Forgiveness is my key to healing
from childhood abuse
By Britta Anderson
December 11, 2008 | A wise person once told me when
your life is difficult, write about it. So that's what
I grew up in southern Utah in a somewhat typical Mormon
family: lots of kids, pets, soccer league, the whole
deal. To others in the community, we were a perfect
family. But they only saw what we displayed.
I grew up in a home that had secrets. When I was a
girl, almost every night as I would drift off to sleep,
I would dream of running away or else peacefully drifting
off to sleep and having my spirit quietly and calmly
exit my body. There were a lot of moments in my growing
up years when I wasn't sure if I wanted to live another
So one might ask, why would I have these thoughts
and how does it apply to my home having secrets? I grew
up with an abusive mother. Because of this, I have scars
that won't ever fully go away. But I'm not sharing this
about my past to receive pity. I'm sharing this so those
who have also experienced similar pains will see that
they can move on and they can forgive. I understand
that we all have our own difficult past, and that I
had it better than a lot of other people out there.
But this is my story.
My mother used to throw these raging fits. When she'd
get into one of her "moods," it was best to avoid her
as much as possible. She would swear, throw things,
hit, and tell me and my brothers and sisters how worthless
we were. There were times when she would even grab my
throat and choke me. She would blame us for her problems
and for why things didn't work out in her life like
she wanted them to. There were many times when I felt
I wasn't wanted.
I was the youngest in my family, so by the time I
got to high school, it was just my brother and I left
at home. My mother, still unable to control her fits,
had less people to take it out on, and since my brother
was handicapped, I got the brunt of it. She would call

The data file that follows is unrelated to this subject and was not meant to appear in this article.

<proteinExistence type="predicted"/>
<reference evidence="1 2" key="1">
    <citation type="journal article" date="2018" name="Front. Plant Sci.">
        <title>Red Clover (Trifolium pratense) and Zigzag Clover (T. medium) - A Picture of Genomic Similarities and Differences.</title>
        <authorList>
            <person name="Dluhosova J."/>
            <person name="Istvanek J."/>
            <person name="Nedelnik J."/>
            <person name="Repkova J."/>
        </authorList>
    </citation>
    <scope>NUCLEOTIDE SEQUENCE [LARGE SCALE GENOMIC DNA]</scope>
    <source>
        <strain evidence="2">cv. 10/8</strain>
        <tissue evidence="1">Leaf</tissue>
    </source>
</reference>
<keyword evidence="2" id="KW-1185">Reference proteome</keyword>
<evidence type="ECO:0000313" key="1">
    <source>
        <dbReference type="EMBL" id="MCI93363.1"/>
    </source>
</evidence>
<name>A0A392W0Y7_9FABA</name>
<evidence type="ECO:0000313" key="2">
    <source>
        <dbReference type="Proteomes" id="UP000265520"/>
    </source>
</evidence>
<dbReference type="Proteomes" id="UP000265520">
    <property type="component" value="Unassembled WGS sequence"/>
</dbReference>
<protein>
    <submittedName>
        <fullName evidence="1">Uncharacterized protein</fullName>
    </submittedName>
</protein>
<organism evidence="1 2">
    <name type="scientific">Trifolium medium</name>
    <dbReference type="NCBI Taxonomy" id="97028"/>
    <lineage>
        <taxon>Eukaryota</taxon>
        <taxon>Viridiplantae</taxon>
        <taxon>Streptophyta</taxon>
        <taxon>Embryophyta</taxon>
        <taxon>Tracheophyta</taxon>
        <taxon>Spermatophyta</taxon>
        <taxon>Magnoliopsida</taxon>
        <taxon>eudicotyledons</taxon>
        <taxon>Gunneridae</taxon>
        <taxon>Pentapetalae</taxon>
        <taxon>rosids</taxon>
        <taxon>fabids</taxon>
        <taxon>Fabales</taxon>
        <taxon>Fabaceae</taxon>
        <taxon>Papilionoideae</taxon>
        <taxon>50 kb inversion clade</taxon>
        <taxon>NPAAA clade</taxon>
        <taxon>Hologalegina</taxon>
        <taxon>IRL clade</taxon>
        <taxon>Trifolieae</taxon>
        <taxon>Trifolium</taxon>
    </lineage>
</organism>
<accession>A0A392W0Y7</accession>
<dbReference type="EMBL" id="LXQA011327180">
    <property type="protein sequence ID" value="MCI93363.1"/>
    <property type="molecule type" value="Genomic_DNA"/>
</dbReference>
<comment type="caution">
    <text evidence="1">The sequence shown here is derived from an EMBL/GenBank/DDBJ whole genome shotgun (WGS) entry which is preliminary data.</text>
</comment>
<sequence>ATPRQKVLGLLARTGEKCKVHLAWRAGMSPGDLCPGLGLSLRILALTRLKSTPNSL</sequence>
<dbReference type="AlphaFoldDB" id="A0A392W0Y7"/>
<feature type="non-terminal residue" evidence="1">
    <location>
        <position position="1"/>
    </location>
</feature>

me a bitch every day and tell me that I was fat. This
resulted in me having a poor self image and eating disorders.
I would do anything and everything to gain at least
a little bit of approval from her.
When I left home for college, my relationship with
my mother was in shambles, and I was a mess. There were
many times when I would just crumble into a ball on
the floor and cry uncontrollably. I couldn't deal with
my past and I feared what I would become in the future.
Through the advice of my roommates, I sought counseling.
That's where I found the key to recovery. Forgiveness.
I had to forgive my mother for everything she had
done to me. For the times I thought she might take my
life. For when I was so emotionally battered from her
that I couldn't look people in the eye. For all the
times she told me that I was going to fail.
This, above everything else, truly saved me. I began
to understand and see my mother as a woman with severe
depression, anxiety, and other disorders, who didn't
realize at times what she was doing. I saw her as a
woman who received the same treatment when she was a
child and didn't know what else to do. I decided that
I wasn't going to let the wrong actions of my mother
decide how I was going to live my life. I wanted to
be my own person, independent of her hurtful words and
deeds. I wasn't going to let the actions of another
burden me unnecessarily. Why carry rocks in your sack
when they can only hurt you?
One huge step was realizing that I had always known
that my mother loved me and that I did have good memories
with her. When I look back at my childhood, I try to
remember my mother on her good days. The ones I believe
were the real her. She would take me to the local doughnut
shop on occasion and tell me not to let my brothers
and sisters know. It was years later we discovered that
she did this with all of us. It was her way of letting
us know we were special.
Every day I take one more step toward recovery. Although
I still struggle with my own self image, I look at where
I've been and how far I've come. I see success. Now,
instead of living a life of secrets, I live a life of
truth. I try to help others who are struggling find
the way to peace and joy, like I have. That is my formula
for healing. Forgive, then go and help others do the